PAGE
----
When to spay or neuter your pet
If you have a puppy or kitten, here’s what you need to know about spaying or neutering
Spaying or neutering your pet is the responsible, humane thing to do, according to the Canadian Veterinary Medical Association (CVMA), which strongly recommends the surgery.
More than preventing unwanted pregnancies, the surgeries offer many behavioural benefits and can also help to prevent later medical problems, such as mammary cancer and uterine cancer, says Tiffany Durzi, staff veterinarian at the University of Guelph’s OVC Companion Animal Hospital.
In male dogs, neutering reduces the risk of prostate problems and prevents testis cancer (since the testicles are removed). In cats, neutering decreases urine odour and, if done prior to sexual maturity, alleviates the marking of territory. Neutered dogs and cats are also less likely to roam.
In male cats and dogs, neutering is a five- to 15-minute procedure done under general anesthetic that involves removing both testes through small incisions, leaving the scrotum intact. Females are spayed, and the operation is similar to a woman’s hysterectomy: The entire reproductive system, including the uterus and ovaries, is removed.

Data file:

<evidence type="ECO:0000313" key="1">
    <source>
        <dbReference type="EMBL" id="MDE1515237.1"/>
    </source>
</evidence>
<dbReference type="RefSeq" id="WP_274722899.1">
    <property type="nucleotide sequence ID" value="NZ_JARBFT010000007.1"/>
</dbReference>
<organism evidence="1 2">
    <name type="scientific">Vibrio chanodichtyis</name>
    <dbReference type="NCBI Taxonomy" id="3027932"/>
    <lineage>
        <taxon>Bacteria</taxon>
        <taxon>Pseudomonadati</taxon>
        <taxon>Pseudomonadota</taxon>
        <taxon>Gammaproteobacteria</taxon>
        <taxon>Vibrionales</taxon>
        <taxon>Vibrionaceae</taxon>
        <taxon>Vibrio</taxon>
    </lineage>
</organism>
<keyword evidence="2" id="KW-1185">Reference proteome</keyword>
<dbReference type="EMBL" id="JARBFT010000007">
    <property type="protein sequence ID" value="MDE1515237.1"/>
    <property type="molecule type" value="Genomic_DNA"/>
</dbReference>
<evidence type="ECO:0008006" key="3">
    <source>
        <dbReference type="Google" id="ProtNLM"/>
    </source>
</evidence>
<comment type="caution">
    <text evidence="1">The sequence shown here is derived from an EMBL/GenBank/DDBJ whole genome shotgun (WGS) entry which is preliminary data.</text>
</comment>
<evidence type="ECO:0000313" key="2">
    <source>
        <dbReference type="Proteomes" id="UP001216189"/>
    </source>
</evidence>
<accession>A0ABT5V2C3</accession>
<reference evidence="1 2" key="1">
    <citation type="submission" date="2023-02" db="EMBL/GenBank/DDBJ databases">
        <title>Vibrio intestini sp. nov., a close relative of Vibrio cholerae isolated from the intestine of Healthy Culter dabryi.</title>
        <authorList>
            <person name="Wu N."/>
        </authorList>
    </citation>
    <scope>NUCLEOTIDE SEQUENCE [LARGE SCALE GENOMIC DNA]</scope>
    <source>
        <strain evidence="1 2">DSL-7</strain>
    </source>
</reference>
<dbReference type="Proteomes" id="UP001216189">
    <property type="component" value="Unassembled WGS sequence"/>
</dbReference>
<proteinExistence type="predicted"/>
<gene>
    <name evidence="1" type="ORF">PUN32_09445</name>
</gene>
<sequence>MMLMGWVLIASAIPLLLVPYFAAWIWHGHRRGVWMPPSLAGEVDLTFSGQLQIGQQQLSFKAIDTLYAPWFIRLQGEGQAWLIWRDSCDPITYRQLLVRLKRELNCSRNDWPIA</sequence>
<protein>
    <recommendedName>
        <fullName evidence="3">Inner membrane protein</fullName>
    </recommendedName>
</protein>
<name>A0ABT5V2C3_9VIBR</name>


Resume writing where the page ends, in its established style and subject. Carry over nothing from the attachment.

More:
When should you do it?
Typically, age five-and-a-half to six months is ideal for household dogs and cats’before they reach sexual maturity, says Doug Roberts, a Kentville, N.S., vet and former president of the CVMA.
If you adopted a dog or cat from a shelter ‘even a very young pet’it may have already been sterilized. Many shelters, and the CVMA, support spaying and neutering at an early age (from eight to 16 weeks old), mainly to reduce pet overpopulation. Some breeders will spay and neuter early to ensure people don’t try to breed the pet.
What happens if you don’t get your pet spayed or neutered?
Female cats become restless and yowl endlessly when they go into heat. When they are around male cats, they can spontaneously ovulate so they’re ready to get pregnant. In both dogs and cats, females emit a scent to attract a male. In female dogs, the heat cycle occurs every six months and can involve a bloody discharge that can last two to three weeks. What a mess.